Complaint alleges ComEd violated state law by raising fees on customer bills

Complaint alleges ComEd violated state law by raising fees on customer bills

Regulatory filing is among the first dealing with state’s 2021 climate law

Capitol News Illinois

A group of businesses filed a complaint with state regulators last week alleging that Chicago electric company Commonwealth Edison improperly raised customer bills this summer.

The complaint – centered on a portion of the 2021 Climate and Equitable Jobs Act that allows utilities to recoup carbon mitigation investments – alleges the utility failed to follow the proper regulatory channels laid out in Gov. JB Pritzker’s marquee climate policy.

The complaint was filed by the Chemical Industry Council of Illinois, a trade group that lobbies for chemical businesses, alleging the change in billing will cost its roughly 100 member companies about $100 million combined between June 2023 and May 2024. Eight other groups are also listed as complainants, including Loyola Academy, a suburban Catholic school.

Read the ICC complaint

It's the latest salvo in the industrial sector’s opposition to elements of CEJA. Other major business groups have long warned that CEJA could result in increased energy costs, especially to large industrial customers, which are among the biggest users of electricity. 

The Illinois Commerce Commission will consider the complaint, which could set a precedent allowing the oversight agency to have tighter control over how fees are calculated. All five of the commission’s members were appointed by Pritzker.

The fee at the center of the complaint is the “Carbon-Free Resource Adjustment,” or CFRA. The complaint alleges the fee was calculated without proper oversight and asks the ICC to order ComEd to stop using CFRA to recover costs and reimburse the complainants for any fees already collected this year. ComEd began collecting money from customers using CFRA in June.

While businesses filed the complaint, the CFRA charge appears on residential customers’ bills as well. ComEd serves 3.8 million residential customers and 400,000 non-residential customers, according to data from the ICC. For residential customers, this fee currently accounts for around 7 percent of total monthly bills, depending on local taxes and electric usage.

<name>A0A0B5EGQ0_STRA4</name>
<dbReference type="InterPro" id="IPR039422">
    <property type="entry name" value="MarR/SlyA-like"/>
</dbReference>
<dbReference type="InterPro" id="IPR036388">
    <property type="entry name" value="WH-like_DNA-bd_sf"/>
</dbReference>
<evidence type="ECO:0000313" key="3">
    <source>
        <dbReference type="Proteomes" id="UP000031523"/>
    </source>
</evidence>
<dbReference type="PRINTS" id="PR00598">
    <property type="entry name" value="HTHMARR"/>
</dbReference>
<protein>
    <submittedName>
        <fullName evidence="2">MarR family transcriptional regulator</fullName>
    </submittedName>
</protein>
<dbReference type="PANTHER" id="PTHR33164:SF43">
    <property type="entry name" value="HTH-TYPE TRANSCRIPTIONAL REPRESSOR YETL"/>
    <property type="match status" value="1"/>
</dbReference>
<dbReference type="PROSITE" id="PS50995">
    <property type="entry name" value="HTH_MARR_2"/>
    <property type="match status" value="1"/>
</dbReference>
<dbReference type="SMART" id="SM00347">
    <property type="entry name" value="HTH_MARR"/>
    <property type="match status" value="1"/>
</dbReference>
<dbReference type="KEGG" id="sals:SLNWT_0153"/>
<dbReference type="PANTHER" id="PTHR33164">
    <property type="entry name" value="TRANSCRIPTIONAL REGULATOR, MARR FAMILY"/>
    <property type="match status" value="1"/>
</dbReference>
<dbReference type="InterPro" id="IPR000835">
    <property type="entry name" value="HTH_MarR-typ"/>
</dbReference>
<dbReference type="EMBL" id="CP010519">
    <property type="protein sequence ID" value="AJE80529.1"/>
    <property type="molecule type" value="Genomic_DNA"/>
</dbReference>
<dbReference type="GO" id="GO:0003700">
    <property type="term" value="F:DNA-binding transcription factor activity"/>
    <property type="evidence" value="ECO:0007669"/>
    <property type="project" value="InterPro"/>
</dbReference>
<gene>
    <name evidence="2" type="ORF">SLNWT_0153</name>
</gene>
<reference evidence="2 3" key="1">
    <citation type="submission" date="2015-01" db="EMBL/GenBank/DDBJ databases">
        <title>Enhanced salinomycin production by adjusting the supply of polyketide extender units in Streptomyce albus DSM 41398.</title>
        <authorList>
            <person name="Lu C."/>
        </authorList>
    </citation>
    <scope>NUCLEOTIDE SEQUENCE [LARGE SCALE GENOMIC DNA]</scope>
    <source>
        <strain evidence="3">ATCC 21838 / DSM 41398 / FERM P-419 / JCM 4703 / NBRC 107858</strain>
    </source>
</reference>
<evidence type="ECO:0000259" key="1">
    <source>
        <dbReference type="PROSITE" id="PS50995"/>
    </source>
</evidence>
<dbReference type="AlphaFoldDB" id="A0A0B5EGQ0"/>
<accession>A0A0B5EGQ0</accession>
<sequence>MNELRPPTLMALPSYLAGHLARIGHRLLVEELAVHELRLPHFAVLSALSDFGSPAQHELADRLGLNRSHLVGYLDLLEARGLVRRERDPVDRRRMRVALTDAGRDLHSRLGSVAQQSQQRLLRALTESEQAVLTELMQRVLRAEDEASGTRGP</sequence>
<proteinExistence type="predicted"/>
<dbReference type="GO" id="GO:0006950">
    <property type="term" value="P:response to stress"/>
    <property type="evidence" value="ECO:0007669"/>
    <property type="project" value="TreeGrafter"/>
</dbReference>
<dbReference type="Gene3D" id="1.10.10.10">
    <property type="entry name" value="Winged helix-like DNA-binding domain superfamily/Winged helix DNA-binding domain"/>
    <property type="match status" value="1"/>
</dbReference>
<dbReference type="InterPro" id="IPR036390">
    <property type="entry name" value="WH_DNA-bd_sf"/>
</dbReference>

The hearing process, which is overseen by an administrative judge, could take up to a year unless the parties agree to an extension. The case will then be decided by the five governor-appointed commissioners of the ICC.


CEJA’s role

The authority to charge such a fee comes from a provision in CEJA that provided subsidies to nuclear power plants in an effort to save three aging plants from going offline.

The law outlined a program that allows the state to purchase energy in bulk from three of the state’s six nuclear power plants at fixed rates using a financial instrument called carbon mitigation credits, or CMCs, which are then sold to electric utilities.

This guaranteed income was intended to entice Exelon, the then-owner of Illinois’ nuclear fleet, to keep open several plants it had planned to close. In early 2022, Exelon – which remains ComEd’s parent company – spun out its nuclear generation arm into an independent company, Constellation Energy. Constellation’s executive team is entirely made up of former ComEd and Exelon executives and managers.

Under the CMC program, if the actual market rate for electricity is lower than the cost of CMCs, utilities can credit consumers for the difference – something they did last year, saving the average customer around $20 per month, according to a press release from Pritzker from the time. If the market rate is higher than the fixed price, utilities may add a charge to customer bills to make up the difference. 

 The complaint alleges that ComEd increased the CFRA charge to customers in June to include a “clawback” of money that was credited to customers last year in addition to compounded interest on those fees. This change was outlined in a set of revisions to the legal document outlining how ComEd calculates CFRA fees based on its “tariff” – the document that defines what rates utilities can charge. These revisions were not “suspended,” meaning the ICC held no formal hearings on the subject.